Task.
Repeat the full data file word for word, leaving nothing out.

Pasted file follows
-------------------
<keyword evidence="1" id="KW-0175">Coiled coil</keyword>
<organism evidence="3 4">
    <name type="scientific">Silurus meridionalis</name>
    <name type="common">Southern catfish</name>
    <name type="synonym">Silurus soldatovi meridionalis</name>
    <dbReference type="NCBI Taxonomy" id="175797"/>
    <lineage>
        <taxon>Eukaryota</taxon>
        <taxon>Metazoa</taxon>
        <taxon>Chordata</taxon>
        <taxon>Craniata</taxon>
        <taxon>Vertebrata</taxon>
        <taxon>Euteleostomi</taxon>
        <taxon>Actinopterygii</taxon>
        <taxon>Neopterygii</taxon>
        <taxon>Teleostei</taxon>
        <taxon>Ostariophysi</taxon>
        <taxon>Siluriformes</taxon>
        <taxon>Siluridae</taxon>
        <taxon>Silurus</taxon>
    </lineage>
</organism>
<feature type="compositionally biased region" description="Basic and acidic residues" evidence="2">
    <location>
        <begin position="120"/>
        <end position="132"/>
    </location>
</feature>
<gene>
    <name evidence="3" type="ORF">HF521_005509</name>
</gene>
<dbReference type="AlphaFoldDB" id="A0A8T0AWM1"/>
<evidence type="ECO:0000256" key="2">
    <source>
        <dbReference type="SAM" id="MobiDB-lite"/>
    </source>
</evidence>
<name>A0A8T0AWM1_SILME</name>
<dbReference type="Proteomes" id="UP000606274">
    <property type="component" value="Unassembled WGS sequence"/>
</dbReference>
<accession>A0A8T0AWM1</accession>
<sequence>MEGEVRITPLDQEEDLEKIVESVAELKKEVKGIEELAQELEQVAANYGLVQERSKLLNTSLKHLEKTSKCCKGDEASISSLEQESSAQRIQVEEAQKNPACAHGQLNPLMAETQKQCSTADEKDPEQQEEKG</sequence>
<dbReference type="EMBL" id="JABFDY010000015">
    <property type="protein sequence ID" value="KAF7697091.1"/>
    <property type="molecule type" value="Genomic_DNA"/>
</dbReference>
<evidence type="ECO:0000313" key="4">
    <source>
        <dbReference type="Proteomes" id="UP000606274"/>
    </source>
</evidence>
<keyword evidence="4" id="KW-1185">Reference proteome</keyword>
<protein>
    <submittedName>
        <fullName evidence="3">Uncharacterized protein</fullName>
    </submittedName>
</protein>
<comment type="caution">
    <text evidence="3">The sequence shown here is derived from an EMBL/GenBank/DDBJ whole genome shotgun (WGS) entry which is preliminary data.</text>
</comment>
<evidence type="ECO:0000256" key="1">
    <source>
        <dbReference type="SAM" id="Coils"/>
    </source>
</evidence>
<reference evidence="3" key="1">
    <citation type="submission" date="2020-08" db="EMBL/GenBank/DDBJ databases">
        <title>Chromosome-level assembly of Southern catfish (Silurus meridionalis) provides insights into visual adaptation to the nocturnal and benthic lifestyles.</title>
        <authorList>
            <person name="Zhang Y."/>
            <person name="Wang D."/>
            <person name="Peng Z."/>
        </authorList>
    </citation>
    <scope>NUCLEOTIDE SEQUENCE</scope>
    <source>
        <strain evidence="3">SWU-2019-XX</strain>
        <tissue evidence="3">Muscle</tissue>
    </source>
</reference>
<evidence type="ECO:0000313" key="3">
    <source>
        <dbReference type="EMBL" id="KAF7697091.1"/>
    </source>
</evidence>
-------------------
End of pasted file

<keyword evidence="1" id="KW-0175">Coiled coil</keyword>
<organism evidence="3 4">
    <name type="scientific">Silurus meridionalis</name>
    <name type="common">Southern catfish</name>
    <name type="synonym">Silurus soldatovi meridionalis</name>
    <dbReference type="NCBI Taxonomy" id="175797"/>
    <lineage>
        <taxon>Eukaryota</taxon>
        <taxon>Metazoa</taxon>
        <taxon>Chordata</taxon>
        <taxon>Craniata</taxon>
        <taxon>Vertebrata</taxon>
        <taxon>Euteleostomi</taxon>
        <taxon>Actinopterygii</taxon>
        <taxon>Neopterygii</taxon>
        <taxon>Teleostei</taxon>
        <taxon>Ostariophysi</taxon>
        <taxon>Siluriformes</taxon>
        <taxon>Siluridae</taxon>
        <taxon>Silurus</taxon>
    </lineage>
</organism>
<feature type="compositionally biased region" description="Basic and acidic residues" evidence="2">
    <location>
        <begin position="120"/>
        <end position="132"/>
    </location>
</feature>
<gene>
    <name evidence="3" type="ORF">HF521_005509</name>
</gene>
<dbReference type="AlphaFoldDB" id="A0A8T0AWM1"/>
<evidence type="ECO:0000256" key="2">
    <source>
        <dbReference type="SAM" id="MobiDB-lite"/>
    </source>
</evidence>
<name>A0A8T0AWM1_SILME</name>
<dbReference type="Proteomes" id="UP000606274">
    <property type="component" value="Unassembled WGS sequence"/>
</dbReference>
<accession>A0A8T0AWM1</accession>
<sequence>MEGEVRITPLDQEEDLEKIVESVAELKKEVKGIEELAQELEQVAANYGLVQERSKLLNTSLKHLEKTSKCCKGDEASISSLEQESSAQRIQVEEAQKNPACAHGQLNPLMAETQKQCSTADEKDPEQQEEKG</sequence>
<dbReference type="EMBL" id="JABFDY010000015">
    <property type="protein sequence ID" value="KAF7697091.1"/>
    <property type="molecule type" value="Genomic_DNA"/>
</dbReference>
<evidence type="ECO:0000313" key="4">
    <source>
        <dbReference type="Proteomes" id="UP000606274"/>
    </source>
</evidence>
<keyword evidence="4" id="KW-1185">Reference proteome</keyword>
<protein>
    <submittedName>
        <fullName evidence="3">Uncharacterized protein</fullName>
    </submittedName>
</protein>
<comment type="caution">
    <text evidence="3">The sequence shown here is derived from an EMBL/GenBank/DDBJ whole genome shotgun (WGS) entry which is preliminary data.</text>
</comment>
<evidence type="ECO:0000256" key="1">
    <source>
        <dbReference type="SAM" id="Coils"/>
    </source>
</evidence>
<reference evidence="3" key="1">
    <citation type="submission" date="2020-08" db="EMBL/GenBank/DDBJ databases">
        <title>Chromosome-level assembly of Southern catfish (Silurus meridionalis) provides insights into visual adaptation to the nocturnal and benthic lifestyles.</title>
        <authorList>
            <person name="Zhang Y."/>
            <person name="Wang D."/>
            <person name="Peng Z."/>
        </authorList>
    </citation>
    <scope>NUCLEOTIDE SEQUENCE</scope>
    <source>
        <strain evidence="3">SWU-2019-XX</strain>
        <tissue evidence="3">Muscle</tissue>
    </source>
</reference>
<evidence type="ECO:0000313" key="3">
    <source>
        <dbReference type="EMBL" id="KAF7697091.1"/>
    </source>
</evidence>